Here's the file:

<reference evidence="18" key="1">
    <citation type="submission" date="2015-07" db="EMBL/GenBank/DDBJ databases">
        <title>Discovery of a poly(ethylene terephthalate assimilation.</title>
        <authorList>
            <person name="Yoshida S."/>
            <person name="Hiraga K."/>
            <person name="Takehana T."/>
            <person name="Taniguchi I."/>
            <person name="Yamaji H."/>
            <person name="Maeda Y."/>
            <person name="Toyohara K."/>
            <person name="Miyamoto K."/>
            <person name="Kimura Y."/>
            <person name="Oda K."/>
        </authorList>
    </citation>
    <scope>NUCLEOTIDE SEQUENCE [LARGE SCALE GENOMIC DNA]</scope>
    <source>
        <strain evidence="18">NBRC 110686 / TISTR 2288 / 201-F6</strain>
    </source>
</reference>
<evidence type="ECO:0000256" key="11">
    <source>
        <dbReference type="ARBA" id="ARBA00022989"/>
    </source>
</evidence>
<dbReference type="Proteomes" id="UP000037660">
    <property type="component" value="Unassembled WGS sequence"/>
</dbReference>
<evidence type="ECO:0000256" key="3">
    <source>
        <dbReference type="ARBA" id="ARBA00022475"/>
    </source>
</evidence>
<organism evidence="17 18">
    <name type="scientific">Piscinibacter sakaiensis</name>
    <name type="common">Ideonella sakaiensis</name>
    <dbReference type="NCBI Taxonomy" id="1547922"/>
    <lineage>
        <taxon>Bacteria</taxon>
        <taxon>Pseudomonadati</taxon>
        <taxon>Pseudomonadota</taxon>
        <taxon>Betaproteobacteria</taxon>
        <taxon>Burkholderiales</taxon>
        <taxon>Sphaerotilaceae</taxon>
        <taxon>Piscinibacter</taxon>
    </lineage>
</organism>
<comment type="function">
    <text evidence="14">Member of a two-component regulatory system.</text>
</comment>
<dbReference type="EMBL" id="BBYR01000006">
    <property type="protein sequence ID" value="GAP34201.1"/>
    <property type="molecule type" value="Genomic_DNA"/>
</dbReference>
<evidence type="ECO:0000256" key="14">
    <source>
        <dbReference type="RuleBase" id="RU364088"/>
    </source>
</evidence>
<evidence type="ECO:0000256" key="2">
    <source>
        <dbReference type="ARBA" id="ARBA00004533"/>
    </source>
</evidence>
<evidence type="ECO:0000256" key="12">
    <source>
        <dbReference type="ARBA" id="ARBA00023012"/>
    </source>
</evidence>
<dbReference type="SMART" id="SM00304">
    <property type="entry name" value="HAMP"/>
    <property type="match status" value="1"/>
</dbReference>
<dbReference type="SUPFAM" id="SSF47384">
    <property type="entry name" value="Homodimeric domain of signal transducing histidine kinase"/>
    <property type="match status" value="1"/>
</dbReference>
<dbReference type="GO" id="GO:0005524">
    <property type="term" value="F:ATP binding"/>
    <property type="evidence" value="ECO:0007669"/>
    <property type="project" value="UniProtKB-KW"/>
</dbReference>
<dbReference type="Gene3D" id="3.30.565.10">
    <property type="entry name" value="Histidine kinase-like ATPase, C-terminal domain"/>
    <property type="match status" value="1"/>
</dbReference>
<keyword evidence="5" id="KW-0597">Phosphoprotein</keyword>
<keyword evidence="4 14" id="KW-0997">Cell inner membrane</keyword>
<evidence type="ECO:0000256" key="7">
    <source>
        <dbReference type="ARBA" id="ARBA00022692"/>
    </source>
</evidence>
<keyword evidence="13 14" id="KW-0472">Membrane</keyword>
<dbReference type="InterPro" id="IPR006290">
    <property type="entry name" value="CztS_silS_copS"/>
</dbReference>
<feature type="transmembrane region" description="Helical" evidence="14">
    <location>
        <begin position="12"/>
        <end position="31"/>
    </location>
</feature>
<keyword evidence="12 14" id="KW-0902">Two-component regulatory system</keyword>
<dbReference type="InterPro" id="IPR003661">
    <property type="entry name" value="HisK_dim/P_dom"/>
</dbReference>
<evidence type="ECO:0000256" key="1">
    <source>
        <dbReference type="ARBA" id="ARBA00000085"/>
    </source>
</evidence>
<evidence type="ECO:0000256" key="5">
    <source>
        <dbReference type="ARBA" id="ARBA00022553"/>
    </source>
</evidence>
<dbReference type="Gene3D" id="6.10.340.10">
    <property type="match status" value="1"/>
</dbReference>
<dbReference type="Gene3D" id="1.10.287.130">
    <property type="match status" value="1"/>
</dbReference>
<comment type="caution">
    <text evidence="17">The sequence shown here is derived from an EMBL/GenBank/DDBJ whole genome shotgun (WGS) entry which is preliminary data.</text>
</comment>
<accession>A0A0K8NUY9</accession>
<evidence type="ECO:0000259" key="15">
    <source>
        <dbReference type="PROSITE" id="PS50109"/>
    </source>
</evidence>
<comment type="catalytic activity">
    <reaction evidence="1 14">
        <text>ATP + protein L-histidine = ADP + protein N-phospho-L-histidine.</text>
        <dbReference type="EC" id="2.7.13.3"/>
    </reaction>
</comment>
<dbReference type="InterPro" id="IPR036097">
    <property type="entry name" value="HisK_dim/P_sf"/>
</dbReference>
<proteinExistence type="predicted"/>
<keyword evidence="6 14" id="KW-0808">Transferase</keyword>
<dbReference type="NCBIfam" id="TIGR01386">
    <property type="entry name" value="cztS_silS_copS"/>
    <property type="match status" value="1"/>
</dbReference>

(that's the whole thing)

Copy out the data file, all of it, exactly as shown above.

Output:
<reference evidence="18" key="1">
    <citation type="submission" date="2015-07" db="EMBL/GenBank/DDBJ databases">
        <title>Discovery of a poly(ethylene terephthalate assimilation.</title>
        <authorList>
            <person name="Yoshida S."/>
            <person name="Hiraga K."/>
            <person name="Takehana T."/>
            <person name="Taniguchi I."/>
            <person name="Yamaji H."/>
            <person name="Maeda Y."/>
            <person name="Toyohara K."/>
            <person name="Miyamoto K."/>
            <person name="Kimura Y."/>
            <person name="Oda K."/>
        </authorList>
    </citation>
    <scope>NUCLEOTIDE SEQUENCE [LARGE SCALE GENOMIC DNA]</scope>
    <source>
        <strain evidence="18">NBRC 110686 / TISTR 2288 / 201-F6</strain>
    </source>
</reference>
<evidence type="ECO:0000256" key="11">
    <source>
        <dbReference type="ARBA" id="ARBA00022989"/>
    </source>
</evidence>
<dbReference type="Proteomes" id="UP000037660">
    <property type="component" value="Unassembled WGS sequence"/>
</dbReference>
<evidence type="ECO:0000256" key="3">
    <source>
        <dbReference type="ARBA" id="ARBA00022475"/>
    </source>
</evidence>
<organism evidence="17 18">
    <name type="scientific">Piscinibacter sakaiensis</name>
    <name type="common">Ideonella sakaiensis</name>
    <dbReference type="NCBI Taxonomy" id="1547922"/>
    <lineage>
        <taxon>Bacteria</taxon>
        <taxon>Pseudomonadati</taxon>
        <taxon>Pseudomonadota</taxon>
        <taxon>Betaproteobacteria</taxon>
        <taxon>Burkholderiales</taxon>
        <taxon>Sphaerotilaceae</taxon>
        <taxon>Piscinibacter</taxon>
    </lineage>
</organism>
<comment type="function">
    <text evidence="14">Member of a two-component regulatory system.</text>
</comment>
<dbReference type="EMBL" id="BBYR01000006">
    <property type="protein sequence ID" value="GAP34201.1"/>
    <property type="molecule type" value="Genomic_DNA"/>
</dbReference>
<evidence type="ECO:0000256" key="14">
    <source>
        <dbReference type="RuleBase" id="RU364088"/>
    </source>
</evidence>
<evidence type="ECO:0000256" key="2">
    <source>
        <dbReference type="ARBA" id="ARBA00004533"/>
    </source>
</evidence>
<evidence type="ECO:0000256" key="12">
    <source>
        <dbReference type="ARBA" id="ARBA00023012"/>
    </source>
</evidence>
<dbReference type="SMART" id="SM00304">
    <property type="entry name" value="HAMP"/>
    <property type="match status" value="1"/>
</dbReference>
<dbReference type="SUPFAM" id="SSF47384">
    <property type="entry name" value="Homodimeric domain of signal transducing histidine kinase"/>
    <property type="match status" value="1"/>
</dbReference>
<dbReference type="GO" id="GO:0005524">
    <property type="term" value="F:ATP binding"/>
    <property type="evidence" value="ECO:0007669"/>
    <property type="project" value="UniProtKB-KW"/>
</dbReference>
<dbReference type="Gene3D" id="3.30.565.10">
    <property type="entry name" value="Histidine kinase-like ATPase, C-terminal domain"/>
    <property type="match status" value="1"/>
</dbReference>
<keyword evidence="5" id="KW-0597">Phosphoprotein</keyword>
<keyword evidence="4 14" id="KW-0997">Cell inner membrane</keyword>
<evidence type="ECO:0000256" key="7">
    <source>
        <dbReference type="ARBA" id="ARBA00022692"/>
    </source>
</evidence>
<keyword evidence="13 14" id="KW-0472">Membrane</keyword>
<dbReference type="InterPro" id="IPR006290">
    <property type="entry name" value="CztS_silS_copS"/>
</dbReference>
<feature type="transmembrane region" description="Helical" evidence="14">
    <location>
        <begin position="12"/>
        <end position="31"/>
    </location>
</feature>
<keyword evidence="12 14" id="KW-0902">Two-component regulatory system</keyword>
<dbReference type="InterPro" id="IPR003661">
    <property type="entry name" value="HisK_dim/P_dom"/>
</dbReference>
<evidence type="ECO:0000256" key="1">
    <source>
        <dbReference type="ARBA" id="ARBA00000085"/>
    </source>
</evidence>
<evidence type="ECO:0000256" key="5">
    <source>
        <dbReference type="ARBA" id="ARBA00022553"/>
    </source>
</evidence>
<dbReference type="Gene3D" id="6.10.340.10">
    <property type="match status" value="1"/>
</dbReference>
<dbReference type="Gene3D" id="1.10.287.130">
    <property type="match status" value="1"/>
</dbReference>
<comment type="caution">
    <text evidence="17">The sequence shown here is derived from an EMBL/GenBank/DDBJ whole genome shotgun (WGS) entry which is preliminary data.</text>
</comment>
<accession>A0A0K8NUY9</accession>
<evidence type="ECO:0000259" key="15">
    <source>
        <dbReference type="PROSITE" id="PS50109"/>
    </source>
</evidence>
<comment type="catalytic activity">
    <reaction evidence="1 14">
        <text>ATP + protein L-histidine = ADP + protein N-phospho-L-histidine.</text>
        <dbReference type="EC" id="2.7.13.3"/>
    </reaction>
</comment>
<dbReference type="InterPro" id="IPR036097">
    <property type="entry name" value="HisK_dim/P_sf"/>
</dbReference>
<proteinExistence type="predicted"/>
<keyword evidence="6 14" id="KW-0808">Transferase</keyword>
<dbReference type="NCBIfam" id="TIGR01386">
    <property type="entry name" value="cztS_silS_copS"/>
    <property type="match status" value="1"/>
</dbReference>